More Than a Third of Businesses Still Uncertain When Offices Will Reopen

More Than a Third of Businesses Still Uncertain When Offices Will Reopen

But more than one-third intend to have workers back in the office by early 2021
Office social distancing

After being shuttered by the pandemic, some schools, retail establishments and entertainment venues are beginning to open their doors. But many businesses are still uncertain about when — and if — they will follow suit, new research suggests.

More than a third of employers (35%) said they didn’t know when they will reopen their workplaces and/or allow employees back into the office, according to a new survey of business leaders by The Conference Board, a policy research institute.

While businesses in some regions of the country appear more eager to open back up than others, most employers are taking proactive steps to protect their employees amid the COVID-19 crisis.

Uncertainty most common on the coasts

Some businesses are making tentative plans to have staff return to their workplaces in the next few months. Nearly 4 in 10 businesses surveyed said they plan to have employees back by the first quarter of 2021, while another 13% of companies reported that they never closed their doors since the pandemic began.

Miami business leaders had the highest level of uncertainty about when offices and other work sites would reopen, with 46% of respondents unable to predict a date. Miami was followed by:

  • Seattle (43%)
  • San Diego (42%)
  • Washington, D.C. (41%)
  • San Francisco (41%)

And while the potential discovery of an effective vaccine has been largely viewed as a means to get society back to normal, only 5% of businesses said the availability of such a vaccine would be a significant factor in their timetable for reopening the workplace.

Employee input was a factor for some companies but not others, with 60% of employers having surveyed their workers to find out if they were comfortable with the idea of coming back to the workplace while the pandemic continues. An earlier survey had found that employees have been slow to embrace the idea.

Safety a top concern for businesses

As businesses continue to monitor the pandemic, many are taking steps to keep their employees as safe as possible:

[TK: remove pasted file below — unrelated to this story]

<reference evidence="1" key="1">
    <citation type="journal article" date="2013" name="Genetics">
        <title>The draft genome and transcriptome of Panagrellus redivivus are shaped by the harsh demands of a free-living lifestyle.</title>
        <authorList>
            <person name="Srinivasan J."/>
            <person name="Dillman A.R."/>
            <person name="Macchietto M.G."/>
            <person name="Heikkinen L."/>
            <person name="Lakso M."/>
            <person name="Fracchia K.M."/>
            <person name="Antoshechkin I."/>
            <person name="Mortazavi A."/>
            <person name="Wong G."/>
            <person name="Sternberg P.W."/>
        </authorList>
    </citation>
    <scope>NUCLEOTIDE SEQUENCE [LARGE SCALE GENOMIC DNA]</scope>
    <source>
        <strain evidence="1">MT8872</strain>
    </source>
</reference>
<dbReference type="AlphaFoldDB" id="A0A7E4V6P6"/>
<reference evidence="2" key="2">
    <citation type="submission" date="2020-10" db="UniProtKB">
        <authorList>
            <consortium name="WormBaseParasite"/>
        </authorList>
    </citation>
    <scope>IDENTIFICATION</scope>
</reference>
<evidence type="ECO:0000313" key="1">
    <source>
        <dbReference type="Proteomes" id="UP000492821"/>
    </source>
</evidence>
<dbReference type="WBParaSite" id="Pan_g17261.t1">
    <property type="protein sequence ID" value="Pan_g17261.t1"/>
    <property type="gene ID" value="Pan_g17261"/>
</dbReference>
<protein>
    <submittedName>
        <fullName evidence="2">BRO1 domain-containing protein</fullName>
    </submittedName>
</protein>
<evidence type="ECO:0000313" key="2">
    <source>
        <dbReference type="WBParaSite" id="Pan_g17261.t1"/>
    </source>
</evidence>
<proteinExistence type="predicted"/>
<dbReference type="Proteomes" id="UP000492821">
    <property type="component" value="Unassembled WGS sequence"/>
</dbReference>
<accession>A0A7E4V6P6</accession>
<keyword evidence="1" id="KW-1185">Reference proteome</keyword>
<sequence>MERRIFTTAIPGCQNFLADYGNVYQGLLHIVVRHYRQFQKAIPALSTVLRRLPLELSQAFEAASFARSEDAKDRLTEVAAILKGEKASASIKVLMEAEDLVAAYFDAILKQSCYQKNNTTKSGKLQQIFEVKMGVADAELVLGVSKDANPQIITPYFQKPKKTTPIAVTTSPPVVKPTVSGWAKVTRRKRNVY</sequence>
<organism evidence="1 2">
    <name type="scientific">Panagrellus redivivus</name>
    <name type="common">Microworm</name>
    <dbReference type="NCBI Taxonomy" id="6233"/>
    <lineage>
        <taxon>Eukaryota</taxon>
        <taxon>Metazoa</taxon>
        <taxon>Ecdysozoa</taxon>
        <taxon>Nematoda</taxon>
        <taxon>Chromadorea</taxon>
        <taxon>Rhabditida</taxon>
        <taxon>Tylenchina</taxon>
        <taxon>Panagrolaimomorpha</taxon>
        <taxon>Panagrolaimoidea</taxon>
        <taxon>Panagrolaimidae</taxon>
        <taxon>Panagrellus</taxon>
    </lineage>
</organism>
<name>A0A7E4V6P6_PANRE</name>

• 82% of employers are buying safety equipment, such as masks, thermometers and sanitization supplies
  • 80% are implementing new workplace policies that limit in-person contact and promote social distancing
  • 78% are getting the office ready for workers through deep cleaning, disinfecting and similar actions

Some employers are also taking additional steps in response to the pandemic:

  • 19% of businesses are offering childcare options for workers, including flexible scheduling and on-site childcare
  • 13% are introducing enhanced safety measures for workers who take public transportation

In addition, 46% plan to have employees work in staggered shifts in order to ensure that fewer people are in the office at the same time.

Once employees are back on site, many will have to undergo additional screening — 67% of companies said they would require that returning workers be screened for COVID-19 or have their temperatures checked regularly.

However, some of these last tactics may prove to be unpopular. For example, a previous survey found that a majority of professionals were against the idea of contact tracing in the workplace.

Methodology: The Conference Board surveyed more than 1,100 business leaders from Aug. 19, 2020 through Aug. 26, 2020. The sample primarily consisted of C-suite executives, vice presidents and senior managers across 20 metropolitan statistical areas in the United States.

Tamara E. Holmes

Tamara E. Holmes is a Washington, DC-based writer who covers personal finance, entrepreneurship and careers.